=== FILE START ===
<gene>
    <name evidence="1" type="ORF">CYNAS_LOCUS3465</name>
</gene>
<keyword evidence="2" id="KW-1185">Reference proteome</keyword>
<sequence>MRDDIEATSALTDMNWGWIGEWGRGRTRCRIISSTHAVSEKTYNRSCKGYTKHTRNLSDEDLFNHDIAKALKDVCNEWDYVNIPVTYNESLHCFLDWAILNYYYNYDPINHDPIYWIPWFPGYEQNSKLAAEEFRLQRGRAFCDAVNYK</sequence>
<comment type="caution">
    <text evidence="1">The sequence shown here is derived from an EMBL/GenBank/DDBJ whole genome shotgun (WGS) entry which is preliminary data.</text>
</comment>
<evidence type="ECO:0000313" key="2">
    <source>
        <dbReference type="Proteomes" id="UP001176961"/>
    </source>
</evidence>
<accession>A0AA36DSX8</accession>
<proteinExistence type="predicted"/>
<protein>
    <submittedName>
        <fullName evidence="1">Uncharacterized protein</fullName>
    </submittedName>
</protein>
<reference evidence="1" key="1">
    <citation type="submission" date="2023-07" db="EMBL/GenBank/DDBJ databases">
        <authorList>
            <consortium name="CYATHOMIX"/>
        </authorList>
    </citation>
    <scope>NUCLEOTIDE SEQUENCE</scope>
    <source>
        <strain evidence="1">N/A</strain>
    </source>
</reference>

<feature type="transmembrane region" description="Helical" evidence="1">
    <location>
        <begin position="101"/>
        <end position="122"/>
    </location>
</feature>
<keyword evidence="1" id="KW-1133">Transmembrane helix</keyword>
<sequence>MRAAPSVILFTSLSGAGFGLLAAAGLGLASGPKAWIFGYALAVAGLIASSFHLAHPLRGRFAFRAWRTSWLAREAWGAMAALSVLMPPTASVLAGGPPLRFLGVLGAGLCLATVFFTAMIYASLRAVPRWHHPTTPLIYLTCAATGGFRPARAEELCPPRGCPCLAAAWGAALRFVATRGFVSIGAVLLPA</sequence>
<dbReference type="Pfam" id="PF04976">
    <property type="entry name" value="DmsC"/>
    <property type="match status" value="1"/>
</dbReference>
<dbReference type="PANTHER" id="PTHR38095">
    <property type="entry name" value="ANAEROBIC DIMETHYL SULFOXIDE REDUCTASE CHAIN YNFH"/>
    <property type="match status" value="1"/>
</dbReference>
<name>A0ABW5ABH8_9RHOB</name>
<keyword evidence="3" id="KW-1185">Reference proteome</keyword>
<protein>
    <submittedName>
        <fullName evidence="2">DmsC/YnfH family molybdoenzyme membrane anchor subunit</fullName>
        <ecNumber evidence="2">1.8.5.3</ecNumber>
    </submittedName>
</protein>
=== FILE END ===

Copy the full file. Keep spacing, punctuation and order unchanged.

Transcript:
<gene>
    <name evidence="1" type="ORF">CYNAS_LOCUS3465</name>
</gene>
<keyword evidence="2" id="KW-1185">Reference proteome</keyword>
<sequence>MRDDIEATSALTDMNWGWIGEWGRGRTRCRIISSTHAVSEKTYNRSCKGYTKHTRNLSDEDLFNHDIAKALKDVCNEWDYVNIPVTYNESLHCFLDWAILNYYYNYDPINHDPIYWIPWFPGYEQNSKLAAEEFRLQRGRAFCDAVNYK</sequence>
<comment type="caution">
    <text evidence="1">The sequence shown here is derived from an EMBL/GenBank/DDBJ whole genome shotgun (WGS) entry which is preliminary data.</text>
</comment>
<evidence type="ECO:0000313" key="2">
    <source>
        <dbReference type="Proteomes" id="UP001176961"/>
    </source>
</evidence>
<accession>A0AA36DSX8</accession>
<proteinExistence type="predicted"/>
<protein>
    <submittedName>
        <fullName evidence="1">Uncharacterized protein</fullName>
    </submittedName>
</protein>
<reference evidence="1" key="1">
    <citation type="submission" date="2023-07" db="EMBL/GenBank/DDBJ databases">
        <authorList>
            <consortium name="CYATHOMIX"/>
        </authorList>
    </citation>
    <scope>NUCLEOTIDE SEQUENCE</scope>
    <source>
        <strain evidence="1">N/A</strain>
    </source>
</reference>

<feature type="transmembrane region" description="Helical" evidence="1">
    <location>
        <begin position="101"/>
        <end position="122"/>
    </location>
</feature>
<keyword evidence="1" id="KW-1133">Transmembrane helix</keyword>
<sequence>MRAAPSVILFTSLSGAGFGLLAAAGLGLASGPKAWIFGYALAVAGLIASSFHLAHPLRGRFAFRAWRTSWLAREAWGAMAALSVLMPPTASVLAGGPPLRFLGVLGAGLCLATVFFTAMIYASLRAVPRWHHPTTPLIYLTCAATGGFRPARAEELCPPRGCPCLAAAWGAALRFVATRGFVSIGAVLLPA</sequence>
<dbReference type="Pfam" id="PF04976">
    <property type="entry name" value="DmsC"/>
    <property type="match status" value="1"/>
</dbReference>
<dbReference type="PANTHER" id="PTHR38095">
    <property type="entry name" value="ANAEROBIC DIMETHYL SULFOXIDE REDUCTASE CHAIN YNFH"/>
    <property type="match status" value="1"/>
</dbReference>
<name>A0ABW5ABH8_9RHOB</name>
<keyword evidence="3" id="KW-1185">Reference proteome</keyword>
<protein>
    <submittedName>
        <fullName evidence="2">DmsC/YnfH family molybdoenzyme membrane anchor subunit</fullName>
        <ecNumber evidence="2">1.8.5.3</ecNumber>
    </submittedName>
</protein>